Calgarians at city hall on Monday, April 22. Photo: Alejandro Melgar

A week of big change for Calgary city hall

Say goodbye to party-free elections.

On weekends, The Sprawl sends out an email newsletter called Saturday Morning Sprawl. Subscribe here so you don't miss a dispatch! Here is this week's edition.

This was a big week in Calgary municipal politics—not just because of what was happening inside city hall, but more significantly what was announced outside of it.

Let's start with what happened inside city hall. The hearing on citywide rezoning kicked off with gusto on Monday morning, with council chambers packed and overflowing outside. By Tuesday, the fanfare and big crowds dissipated. Then it became gruelling, as it inevitably must with some 800+ speakers who get to speak for five minutes each.

There are highlights and lowlights of such proceedings—and some memorable one-liners. "Really, Calgary is just going through puberty," one speaker said on Thursday, explaining the growing pains of a young city.

If you want to know what all the fuss is about, I recommend listening to (or reading) the latest Sprawlcast, The Rumble Over Rezoning, if you haven't already.

The hearing has been much more civil than I expected, at least in the initial days—in large part because speakers with different perspectives have been staggered, which is new for Calgary public hearings. Previously speakers from one side would often speak consecutively, giving the impression that "everyone" thought a certain way.

Mixing it up means people have beeen challenging each other’s ideas as the hearing has unfolded. It also means that if you tune in online, you've been able to get a mix of perspectives in a shorter amount of time, rather than having to hear people hammering away on the same points one after another without interruption.

On Monday evening, at one point, an elderly speaker observed, “So many eloquent speakers. I'm embarrassed to stand here before you.” This was after a pro-rezoning speaker; she went on to argue against the rezoning.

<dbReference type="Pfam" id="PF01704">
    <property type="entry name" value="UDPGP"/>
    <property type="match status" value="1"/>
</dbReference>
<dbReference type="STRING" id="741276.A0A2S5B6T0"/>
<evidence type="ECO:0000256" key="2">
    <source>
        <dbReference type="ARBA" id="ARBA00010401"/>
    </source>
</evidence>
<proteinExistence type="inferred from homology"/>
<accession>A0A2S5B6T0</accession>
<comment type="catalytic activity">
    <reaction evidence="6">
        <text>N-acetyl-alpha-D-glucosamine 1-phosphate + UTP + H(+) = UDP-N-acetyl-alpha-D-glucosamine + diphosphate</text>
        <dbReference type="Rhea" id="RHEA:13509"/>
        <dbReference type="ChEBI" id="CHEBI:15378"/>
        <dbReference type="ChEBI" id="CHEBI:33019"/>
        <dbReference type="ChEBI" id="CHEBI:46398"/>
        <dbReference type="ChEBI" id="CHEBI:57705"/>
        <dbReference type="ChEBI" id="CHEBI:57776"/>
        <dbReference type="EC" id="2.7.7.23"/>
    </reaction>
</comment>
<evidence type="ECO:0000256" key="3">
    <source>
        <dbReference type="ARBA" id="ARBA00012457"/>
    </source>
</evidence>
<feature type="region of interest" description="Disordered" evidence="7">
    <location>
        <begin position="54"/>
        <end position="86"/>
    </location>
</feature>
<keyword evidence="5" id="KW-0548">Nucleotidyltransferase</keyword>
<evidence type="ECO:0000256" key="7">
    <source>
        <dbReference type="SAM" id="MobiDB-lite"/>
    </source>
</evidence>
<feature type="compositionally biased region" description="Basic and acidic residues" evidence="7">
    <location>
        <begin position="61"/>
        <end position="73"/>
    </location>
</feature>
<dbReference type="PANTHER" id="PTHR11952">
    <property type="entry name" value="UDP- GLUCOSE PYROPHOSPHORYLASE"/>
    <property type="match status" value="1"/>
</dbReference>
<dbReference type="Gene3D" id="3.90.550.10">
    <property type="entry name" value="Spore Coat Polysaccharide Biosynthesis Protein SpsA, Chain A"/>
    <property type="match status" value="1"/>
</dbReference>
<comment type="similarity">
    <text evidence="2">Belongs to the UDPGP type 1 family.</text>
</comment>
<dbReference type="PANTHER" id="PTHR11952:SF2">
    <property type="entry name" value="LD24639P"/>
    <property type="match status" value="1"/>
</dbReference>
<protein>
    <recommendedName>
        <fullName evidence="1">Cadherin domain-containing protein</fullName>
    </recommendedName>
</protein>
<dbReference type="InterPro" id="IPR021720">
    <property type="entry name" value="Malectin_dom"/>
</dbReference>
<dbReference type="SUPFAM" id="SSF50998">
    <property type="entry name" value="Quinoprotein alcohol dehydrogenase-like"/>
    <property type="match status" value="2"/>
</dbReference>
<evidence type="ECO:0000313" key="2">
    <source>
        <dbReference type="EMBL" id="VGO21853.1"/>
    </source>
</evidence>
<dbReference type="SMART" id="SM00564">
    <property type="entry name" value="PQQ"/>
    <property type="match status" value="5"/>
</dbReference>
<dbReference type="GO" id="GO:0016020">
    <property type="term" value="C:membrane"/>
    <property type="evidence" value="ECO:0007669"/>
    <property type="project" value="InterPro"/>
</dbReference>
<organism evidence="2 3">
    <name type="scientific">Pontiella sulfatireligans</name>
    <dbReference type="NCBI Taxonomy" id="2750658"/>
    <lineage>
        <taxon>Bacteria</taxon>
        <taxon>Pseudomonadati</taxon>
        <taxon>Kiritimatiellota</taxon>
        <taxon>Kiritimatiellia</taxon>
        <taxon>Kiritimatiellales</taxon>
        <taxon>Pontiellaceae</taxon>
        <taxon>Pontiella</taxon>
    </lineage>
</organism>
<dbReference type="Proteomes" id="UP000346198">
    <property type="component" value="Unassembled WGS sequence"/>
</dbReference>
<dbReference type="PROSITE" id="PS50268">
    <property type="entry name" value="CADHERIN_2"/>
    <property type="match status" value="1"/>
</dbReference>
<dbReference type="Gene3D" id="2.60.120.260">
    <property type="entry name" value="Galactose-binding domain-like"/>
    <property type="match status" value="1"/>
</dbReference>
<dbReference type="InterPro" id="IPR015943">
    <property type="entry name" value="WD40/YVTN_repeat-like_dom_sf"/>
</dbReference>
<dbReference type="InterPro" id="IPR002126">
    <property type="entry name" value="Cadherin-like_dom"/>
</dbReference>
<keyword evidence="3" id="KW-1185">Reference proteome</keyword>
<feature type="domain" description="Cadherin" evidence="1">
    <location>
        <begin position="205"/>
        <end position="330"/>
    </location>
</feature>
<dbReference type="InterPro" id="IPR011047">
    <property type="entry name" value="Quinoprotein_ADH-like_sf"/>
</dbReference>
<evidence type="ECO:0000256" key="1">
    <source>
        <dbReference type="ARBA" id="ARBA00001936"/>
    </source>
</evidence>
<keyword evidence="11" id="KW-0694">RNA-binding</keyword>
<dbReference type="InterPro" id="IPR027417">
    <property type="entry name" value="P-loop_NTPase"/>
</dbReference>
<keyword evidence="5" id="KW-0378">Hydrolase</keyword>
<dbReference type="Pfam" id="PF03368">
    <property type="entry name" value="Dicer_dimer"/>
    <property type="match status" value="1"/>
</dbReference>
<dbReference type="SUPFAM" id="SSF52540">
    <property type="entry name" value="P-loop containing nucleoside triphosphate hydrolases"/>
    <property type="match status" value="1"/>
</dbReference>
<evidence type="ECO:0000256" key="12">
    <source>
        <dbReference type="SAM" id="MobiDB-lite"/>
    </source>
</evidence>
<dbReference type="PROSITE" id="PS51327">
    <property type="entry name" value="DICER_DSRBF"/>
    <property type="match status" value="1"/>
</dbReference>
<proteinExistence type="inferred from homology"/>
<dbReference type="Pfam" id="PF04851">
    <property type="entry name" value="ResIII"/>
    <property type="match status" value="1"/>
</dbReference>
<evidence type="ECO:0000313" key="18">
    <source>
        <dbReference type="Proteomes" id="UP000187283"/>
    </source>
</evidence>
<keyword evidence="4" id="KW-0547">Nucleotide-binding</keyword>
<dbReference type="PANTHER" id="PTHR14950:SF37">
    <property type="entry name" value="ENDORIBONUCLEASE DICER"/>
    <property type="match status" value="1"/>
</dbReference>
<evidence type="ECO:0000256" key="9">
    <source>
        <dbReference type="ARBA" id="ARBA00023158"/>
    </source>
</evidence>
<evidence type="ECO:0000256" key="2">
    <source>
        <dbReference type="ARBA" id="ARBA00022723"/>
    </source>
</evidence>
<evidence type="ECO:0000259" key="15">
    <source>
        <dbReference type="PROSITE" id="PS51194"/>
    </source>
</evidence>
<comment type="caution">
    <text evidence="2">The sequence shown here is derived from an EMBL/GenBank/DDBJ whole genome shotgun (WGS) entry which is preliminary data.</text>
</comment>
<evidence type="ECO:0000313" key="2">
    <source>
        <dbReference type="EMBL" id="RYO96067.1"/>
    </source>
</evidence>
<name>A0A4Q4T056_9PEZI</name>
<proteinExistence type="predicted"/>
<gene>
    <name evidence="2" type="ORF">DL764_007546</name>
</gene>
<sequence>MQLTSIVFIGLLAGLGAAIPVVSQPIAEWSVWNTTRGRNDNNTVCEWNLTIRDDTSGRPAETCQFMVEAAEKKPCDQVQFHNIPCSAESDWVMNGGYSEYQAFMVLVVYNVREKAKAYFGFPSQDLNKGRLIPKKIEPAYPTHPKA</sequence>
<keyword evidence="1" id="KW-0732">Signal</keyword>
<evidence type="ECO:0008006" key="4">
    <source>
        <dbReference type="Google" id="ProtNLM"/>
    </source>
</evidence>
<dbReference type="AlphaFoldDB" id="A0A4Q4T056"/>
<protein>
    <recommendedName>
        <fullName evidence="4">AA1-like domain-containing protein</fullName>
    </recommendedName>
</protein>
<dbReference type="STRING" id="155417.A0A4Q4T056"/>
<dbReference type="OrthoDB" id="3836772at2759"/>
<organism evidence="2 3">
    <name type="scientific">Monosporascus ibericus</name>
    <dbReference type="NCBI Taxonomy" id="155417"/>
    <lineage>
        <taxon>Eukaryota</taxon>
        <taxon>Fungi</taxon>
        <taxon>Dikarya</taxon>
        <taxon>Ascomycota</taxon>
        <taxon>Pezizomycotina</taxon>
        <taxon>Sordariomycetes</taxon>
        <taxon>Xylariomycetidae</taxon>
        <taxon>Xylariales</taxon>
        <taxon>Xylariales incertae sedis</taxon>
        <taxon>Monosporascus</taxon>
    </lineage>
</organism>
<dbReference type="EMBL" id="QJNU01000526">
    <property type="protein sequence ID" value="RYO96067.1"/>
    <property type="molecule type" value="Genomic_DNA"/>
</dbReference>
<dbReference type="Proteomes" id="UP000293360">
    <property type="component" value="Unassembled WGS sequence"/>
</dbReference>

It's a little thing, sure. But these days, I'll take the little things.

There are also big things happening. Some very big things. Specifically, the provincial government's Bill 20, tabled Thursday in the legislature.

The days of party-free municipal elections in Calgary are over. Bill 20 will introduce municipal political parties into next year's elections in Calgary and Edmonton (but nowhere else in Alberta). Bill 20 also gives cabinet sweeping powers to remove municipal councillors and amend or reverse municipal bylaws as it sees fit.

There are little to no guardrails on these new cabinet powers. Municipal Affairs Minister Ric McIver suggested on Thursday that public opinion and the news media would be the guardrails when it comes to cabinet removing a municipal councillor.

"l'll tell you what I believe the most important and legitimate guardrail is: that the announcement will have to be made publicly," said McIver, a former Calgary councillor. "And the public, both directly and through the media, will say, 'How did you come to this deliberation?'"

If the public doesn't like cabinet's decision, McIver continued, "cabinet would be at great risk of being held accountable" in the next provincial election.

I believe the public will hold us accountable in the greatest way possible — the next general provincial election.

Municipal Affairs Minister Ric McIver

There is a lot to dig into here—a lot—and I mean to dig into it, so stay tuned.

It's worth mentioning that one of the guardrails McIver is touting, the news media, is deteriorating rapidly. So if you value independent journalism and the work The Sprawl does for Calgary, please support it, dammit! Now's the time to strengthen what little journalism is left in this province.

If you've supported us in the past, we'd love to have your support once again. And if you're a reader and/or listener who appreciates our work but has never supported it—it's not too late! We'd love to have you on board.

Thanks for considering it and have a good weekend!

Jeremy Klaszus is editor-in-chief of The Sprawl.

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